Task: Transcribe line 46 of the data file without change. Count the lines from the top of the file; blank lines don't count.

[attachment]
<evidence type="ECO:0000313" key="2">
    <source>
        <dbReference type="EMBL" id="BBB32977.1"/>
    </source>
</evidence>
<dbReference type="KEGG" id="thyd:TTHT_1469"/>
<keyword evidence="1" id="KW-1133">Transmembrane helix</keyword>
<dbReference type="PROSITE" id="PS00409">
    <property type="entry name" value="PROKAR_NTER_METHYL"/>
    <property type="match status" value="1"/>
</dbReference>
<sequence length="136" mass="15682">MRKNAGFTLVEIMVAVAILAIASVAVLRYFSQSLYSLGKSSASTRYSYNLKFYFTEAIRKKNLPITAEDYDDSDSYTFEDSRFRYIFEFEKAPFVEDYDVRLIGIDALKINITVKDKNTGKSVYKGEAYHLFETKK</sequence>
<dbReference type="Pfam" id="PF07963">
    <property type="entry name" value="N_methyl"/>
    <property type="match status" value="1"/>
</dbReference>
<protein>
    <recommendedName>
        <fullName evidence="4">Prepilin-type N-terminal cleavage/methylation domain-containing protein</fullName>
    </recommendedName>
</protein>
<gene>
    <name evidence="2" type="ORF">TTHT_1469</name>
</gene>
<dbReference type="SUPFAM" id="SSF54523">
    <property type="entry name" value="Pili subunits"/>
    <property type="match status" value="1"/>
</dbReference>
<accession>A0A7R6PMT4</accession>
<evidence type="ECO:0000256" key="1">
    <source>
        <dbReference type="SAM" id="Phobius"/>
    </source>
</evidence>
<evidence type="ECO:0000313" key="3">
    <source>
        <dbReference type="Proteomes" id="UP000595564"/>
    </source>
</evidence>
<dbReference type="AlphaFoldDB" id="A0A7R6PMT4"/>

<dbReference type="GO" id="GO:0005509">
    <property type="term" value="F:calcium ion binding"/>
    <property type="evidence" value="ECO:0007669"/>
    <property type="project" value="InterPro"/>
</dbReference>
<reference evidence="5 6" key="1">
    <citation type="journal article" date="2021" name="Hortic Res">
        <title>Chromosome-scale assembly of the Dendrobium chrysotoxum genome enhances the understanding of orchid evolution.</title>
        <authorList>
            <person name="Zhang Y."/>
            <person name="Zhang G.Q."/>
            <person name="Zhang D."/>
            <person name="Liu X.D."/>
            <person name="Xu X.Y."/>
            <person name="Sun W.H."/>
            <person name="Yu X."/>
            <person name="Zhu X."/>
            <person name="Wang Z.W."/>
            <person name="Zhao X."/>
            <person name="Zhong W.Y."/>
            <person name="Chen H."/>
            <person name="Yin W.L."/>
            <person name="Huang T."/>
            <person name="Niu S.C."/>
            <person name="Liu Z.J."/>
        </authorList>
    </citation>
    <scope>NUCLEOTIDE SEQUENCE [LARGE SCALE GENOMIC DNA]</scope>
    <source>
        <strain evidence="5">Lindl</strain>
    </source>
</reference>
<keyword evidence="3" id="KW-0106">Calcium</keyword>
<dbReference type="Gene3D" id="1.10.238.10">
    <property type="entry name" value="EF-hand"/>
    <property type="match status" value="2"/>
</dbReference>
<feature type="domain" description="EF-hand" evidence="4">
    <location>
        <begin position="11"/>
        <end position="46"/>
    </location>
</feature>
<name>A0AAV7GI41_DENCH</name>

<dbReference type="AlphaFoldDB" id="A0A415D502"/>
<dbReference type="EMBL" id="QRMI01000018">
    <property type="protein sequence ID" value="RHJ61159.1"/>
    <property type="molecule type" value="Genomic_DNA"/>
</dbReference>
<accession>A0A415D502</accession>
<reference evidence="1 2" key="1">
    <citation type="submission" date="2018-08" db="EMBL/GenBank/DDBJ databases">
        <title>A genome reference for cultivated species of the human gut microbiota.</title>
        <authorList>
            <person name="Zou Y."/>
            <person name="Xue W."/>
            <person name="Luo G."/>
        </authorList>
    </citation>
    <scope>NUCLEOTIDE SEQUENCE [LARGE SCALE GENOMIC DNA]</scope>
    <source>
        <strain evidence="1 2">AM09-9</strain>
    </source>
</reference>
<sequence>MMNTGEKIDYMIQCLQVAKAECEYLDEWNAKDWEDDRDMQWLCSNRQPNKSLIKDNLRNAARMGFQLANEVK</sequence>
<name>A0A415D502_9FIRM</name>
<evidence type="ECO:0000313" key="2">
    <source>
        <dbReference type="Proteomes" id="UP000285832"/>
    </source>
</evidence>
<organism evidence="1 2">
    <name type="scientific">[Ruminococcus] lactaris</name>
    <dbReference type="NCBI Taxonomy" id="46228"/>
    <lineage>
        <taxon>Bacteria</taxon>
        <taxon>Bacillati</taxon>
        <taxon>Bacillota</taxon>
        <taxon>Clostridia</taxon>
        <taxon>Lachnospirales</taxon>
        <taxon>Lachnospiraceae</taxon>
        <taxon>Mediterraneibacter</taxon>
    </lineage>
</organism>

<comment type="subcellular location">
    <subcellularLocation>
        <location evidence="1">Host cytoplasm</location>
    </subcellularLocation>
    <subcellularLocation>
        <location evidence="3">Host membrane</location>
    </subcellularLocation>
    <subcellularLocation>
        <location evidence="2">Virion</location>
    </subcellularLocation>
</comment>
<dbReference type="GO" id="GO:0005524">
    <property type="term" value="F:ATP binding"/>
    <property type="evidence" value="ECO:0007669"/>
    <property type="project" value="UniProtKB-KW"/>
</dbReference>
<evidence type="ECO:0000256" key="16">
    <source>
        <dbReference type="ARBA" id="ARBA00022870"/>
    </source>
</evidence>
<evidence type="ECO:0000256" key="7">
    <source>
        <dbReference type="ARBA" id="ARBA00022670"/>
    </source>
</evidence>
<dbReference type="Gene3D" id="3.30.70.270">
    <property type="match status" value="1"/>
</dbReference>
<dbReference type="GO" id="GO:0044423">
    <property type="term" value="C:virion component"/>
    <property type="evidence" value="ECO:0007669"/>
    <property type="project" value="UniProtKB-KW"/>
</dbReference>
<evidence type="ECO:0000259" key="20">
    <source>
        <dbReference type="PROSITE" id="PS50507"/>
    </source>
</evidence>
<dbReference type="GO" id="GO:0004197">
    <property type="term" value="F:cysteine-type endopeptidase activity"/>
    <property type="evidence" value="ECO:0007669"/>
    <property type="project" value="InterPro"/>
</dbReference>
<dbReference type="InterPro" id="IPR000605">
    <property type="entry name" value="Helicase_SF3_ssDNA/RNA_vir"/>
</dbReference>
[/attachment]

<reference evidence="5 6" key="1">